A Day of Thanksgiving to Europa – 24 June
These are sad times for Europe and all those who live within it. Britannia has fallen out with her mother Europa, and the future seems uncertain and confusing for many. However, despite the apparent turmoil in the aftermath of BREXIT (aka British Exit out of the European Union), these are times to also celebrate the relationship that the UK maintained with the European Union (and it’s former self) for about 40 years.
It’s a time to celebrate and be thankful, because along the way, it allowed may lives to flourish and many relationships to be possible. The face of the earth and the human genetic pool literally changed because of the European Union. If my grandfather could have seen Europe now he would have been proud that he fought for this United Europe. He would have been proud that his offspring are open minded, diverse, accepting and most of all hardworking people. He would have been proud that his offspring embraced other cultures and live across Europe, and he would have been proud that we honoured his fight for a free Europe.
This day, the 24th June 2016, the day after the UK BREXIT Election it is a Day of Thanksgiving to Europa. Some call it Independence Day, but that suggests oppression and invasion, but this is not how such relationship started. The relationship between Europe and the UK was consented and mutual, and a beautiful one, despite all the ups and downs. Independence Day in Europe happened when the Allies won the second world war from the claws of a Nazi Europe, and that is not what is happening now.
I have so much to thank to the European Union for who I am and what I have accomplished over the years. I know that I only achieved what I have achieved because I am a citizen of Europe. Am I dramatizing? That’s how it may look like to those not acquainted with life stories like my own, but for those who share a similar path as me they will recognize their stories in mine. Here goes a snapshot of my life story:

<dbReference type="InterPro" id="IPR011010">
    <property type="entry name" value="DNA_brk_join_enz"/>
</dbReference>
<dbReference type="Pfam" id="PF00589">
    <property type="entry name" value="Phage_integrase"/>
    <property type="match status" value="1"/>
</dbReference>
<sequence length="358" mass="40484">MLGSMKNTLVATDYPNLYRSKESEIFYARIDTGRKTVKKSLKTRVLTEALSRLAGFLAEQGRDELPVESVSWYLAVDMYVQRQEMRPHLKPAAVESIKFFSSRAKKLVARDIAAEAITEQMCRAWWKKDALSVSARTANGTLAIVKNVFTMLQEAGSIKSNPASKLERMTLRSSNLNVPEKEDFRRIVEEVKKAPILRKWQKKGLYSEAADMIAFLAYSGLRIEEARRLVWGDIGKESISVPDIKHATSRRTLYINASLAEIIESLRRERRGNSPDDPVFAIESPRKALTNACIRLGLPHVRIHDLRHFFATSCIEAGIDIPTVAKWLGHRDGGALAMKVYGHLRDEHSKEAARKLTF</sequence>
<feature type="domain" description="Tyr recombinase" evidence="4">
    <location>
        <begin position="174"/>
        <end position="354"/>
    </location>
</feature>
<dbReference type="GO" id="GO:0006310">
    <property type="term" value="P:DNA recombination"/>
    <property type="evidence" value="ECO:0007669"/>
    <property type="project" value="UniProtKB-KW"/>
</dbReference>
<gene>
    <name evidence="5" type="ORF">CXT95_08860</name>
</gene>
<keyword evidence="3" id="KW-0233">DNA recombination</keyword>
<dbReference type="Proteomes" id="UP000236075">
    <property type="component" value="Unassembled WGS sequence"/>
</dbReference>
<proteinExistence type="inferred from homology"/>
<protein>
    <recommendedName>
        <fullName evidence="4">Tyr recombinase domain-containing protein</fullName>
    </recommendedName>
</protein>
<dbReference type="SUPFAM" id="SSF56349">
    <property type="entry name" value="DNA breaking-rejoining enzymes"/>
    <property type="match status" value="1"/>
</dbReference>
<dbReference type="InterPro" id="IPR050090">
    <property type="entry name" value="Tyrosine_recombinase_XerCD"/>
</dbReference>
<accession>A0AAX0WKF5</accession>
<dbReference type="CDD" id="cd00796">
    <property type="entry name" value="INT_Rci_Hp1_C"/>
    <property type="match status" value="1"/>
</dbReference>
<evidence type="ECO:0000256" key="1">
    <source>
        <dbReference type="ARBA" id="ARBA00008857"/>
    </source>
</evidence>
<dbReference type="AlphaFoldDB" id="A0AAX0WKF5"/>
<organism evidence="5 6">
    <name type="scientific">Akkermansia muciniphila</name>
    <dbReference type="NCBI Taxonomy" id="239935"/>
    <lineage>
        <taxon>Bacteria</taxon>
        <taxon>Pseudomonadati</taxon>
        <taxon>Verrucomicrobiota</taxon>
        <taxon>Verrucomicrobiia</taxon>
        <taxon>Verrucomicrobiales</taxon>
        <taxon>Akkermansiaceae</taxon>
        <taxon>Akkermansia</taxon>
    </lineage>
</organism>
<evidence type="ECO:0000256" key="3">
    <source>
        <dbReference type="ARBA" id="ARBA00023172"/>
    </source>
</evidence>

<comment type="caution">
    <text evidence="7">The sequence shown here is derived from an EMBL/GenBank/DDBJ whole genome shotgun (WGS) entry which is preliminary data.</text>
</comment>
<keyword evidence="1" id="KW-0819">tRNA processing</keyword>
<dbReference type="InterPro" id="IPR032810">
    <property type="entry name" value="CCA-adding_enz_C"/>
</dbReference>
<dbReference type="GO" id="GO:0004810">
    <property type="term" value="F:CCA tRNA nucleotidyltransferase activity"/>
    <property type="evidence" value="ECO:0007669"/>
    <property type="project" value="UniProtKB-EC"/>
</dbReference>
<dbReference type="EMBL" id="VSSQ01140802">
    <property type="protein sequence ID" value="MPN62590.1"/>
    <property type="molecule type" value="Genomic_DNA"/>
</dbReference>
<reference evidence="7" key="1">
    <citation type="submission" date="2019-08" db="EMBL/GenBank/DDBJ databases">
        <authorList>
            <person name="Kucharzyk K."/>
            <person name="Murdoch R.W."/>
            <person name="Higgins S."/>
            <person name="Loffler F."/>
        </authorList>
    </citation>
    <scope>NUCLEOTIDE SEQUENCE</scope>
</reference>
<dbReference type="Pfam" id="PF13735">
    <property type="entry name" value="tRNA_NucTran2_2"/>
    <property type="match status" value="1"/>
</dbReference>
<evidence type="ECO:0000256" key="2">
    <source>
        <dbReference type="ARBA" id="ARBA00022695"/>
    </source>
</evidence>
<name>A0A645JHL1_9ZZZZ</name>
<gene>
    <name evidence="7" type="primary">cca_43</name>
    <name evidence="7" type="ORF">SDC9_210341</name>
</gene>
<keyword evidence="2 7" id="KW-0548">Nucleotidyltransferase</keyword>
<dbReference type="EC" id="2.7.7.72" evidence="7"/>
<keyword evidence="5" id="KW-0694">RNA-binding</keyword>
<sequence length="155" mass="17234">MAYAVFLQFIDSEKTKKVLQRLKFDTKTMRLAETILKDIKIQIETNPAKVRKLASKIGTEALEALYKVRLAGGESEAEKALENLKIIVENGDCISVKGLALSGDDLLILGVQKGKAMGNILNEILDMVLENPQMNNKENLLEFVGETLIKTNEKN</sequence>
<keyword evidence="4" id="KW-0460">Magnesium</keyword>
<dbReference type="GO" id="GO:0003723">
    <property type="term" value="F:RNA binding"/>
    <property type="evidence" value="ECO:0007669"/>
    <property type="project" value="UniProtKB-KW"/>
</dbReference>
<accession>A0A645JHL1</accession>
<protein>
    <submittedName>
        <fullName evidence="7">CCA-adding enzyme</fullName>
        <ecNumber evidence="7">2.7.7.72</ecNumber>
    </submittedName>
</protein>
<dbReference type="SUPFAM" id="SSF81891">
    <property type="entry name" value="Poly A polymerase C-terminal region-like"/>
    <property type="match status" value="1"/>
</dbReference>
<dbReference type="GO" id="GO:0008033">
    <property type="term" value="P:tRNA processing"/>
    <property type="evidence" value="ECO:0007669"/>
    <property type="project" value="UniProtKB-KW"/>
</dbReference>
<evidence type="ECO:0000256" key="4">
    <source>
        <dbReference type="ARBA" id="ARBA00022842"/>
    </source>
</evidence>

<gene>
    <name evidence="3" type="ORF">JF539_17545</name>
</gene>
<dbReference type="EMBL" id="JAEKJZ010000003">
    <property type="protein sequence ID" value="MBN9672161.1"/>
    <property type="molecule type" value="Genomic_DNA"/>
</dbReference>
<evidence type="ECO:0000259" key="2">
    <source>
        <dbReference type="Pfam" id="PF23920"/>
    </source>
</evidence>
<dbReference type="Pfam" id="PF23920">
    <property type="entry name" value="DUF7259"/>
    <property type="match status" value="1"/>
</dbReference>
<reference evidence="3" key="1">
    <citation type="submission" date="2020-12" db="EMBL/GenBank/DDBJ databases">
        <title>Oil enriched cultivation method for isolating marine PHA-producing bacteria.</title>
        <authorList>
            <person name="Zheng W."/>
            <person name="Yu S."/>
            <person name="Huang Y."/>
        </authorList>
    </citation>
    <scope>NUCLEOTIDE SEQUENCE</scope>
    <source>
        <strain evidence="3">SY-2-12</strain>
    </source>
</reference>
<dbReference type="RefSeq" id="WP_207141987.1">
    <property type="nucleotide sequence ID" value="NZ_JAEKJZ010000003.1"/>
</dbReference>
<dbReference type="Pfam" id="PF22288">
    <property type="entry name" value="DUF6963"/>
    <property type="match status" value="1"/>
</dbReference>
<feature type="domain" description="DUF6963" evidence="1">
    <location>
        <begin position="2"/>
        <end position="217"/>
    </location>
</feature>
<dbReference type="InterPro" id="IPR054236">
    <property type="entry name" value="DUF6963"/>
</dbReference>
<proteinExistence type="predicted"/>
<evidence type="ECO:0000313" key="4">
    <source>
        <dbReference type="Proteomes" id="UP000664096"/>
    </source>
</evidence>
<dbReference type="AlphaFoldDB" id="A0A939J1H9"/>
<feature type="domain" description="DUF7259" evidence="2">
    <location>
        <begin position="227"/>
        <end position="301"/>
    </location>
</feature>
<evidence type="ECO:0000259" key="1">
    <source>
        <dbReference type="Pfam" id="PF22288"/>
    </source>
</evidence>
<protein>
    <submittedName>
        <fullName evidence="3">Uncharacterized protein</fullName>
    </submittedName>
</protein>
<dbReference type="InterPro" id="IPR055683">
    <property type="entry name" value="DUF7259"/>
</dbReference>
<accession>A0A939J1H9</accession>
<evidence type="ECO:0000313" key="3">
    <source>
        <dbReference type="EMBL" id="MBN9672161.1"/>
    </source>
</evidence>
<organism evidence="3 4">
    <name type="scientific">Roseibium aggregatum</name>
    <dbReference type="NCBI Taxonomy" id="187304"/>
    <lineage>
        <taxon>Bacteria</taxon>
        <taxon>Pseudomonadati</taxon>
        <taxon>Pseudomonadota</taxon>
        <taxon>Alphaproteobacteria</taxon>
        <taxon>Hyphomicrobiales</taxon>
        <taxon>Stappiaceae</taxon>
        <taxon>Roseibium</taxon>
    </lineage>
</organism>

I was born in the 1970s. Europe was still picking up the pieces from the second world war, and the European Union was but a little child with perhaps no more than 6 countries with a massive dream. My own birth country was going through terrible civil unrest from a despotic dictatorship government that had just been overthrown using the power of carnations (and not guns). Life was poor, people were feeling hopeless, and the future was but a dark mirage.
At that time, and as a child, traveling in Europe, with my parents and grandparents, we were required to have passports and visas or at least some sort of permit to allow entry to the host country. Neighbouring European countries looked in suspicion at each other, afraid of a potential invasion from their poorer neighbours. This post-war paranoia was fueled by the traumatic memories of war survivors and was visible in politics, regulations, laws, moralities, and ethics. Shopping across the border was as taxing as going on holiday to the other side of the world. Living across the border was but a child’s dream that the grass is always greener in the other side of the field.
Then things changed. The love and trust in Europe re-booted, and the 80s and 90s saw a major unity in European countries, when more and more saw the European Union as a possibility and a reality. Dreams of children became reality for adults, and people were allowed to travel, study, work, fall in love, marry and have children, all across the European Union, with the certainty that their efforts would very unlikely be disturbed by politics.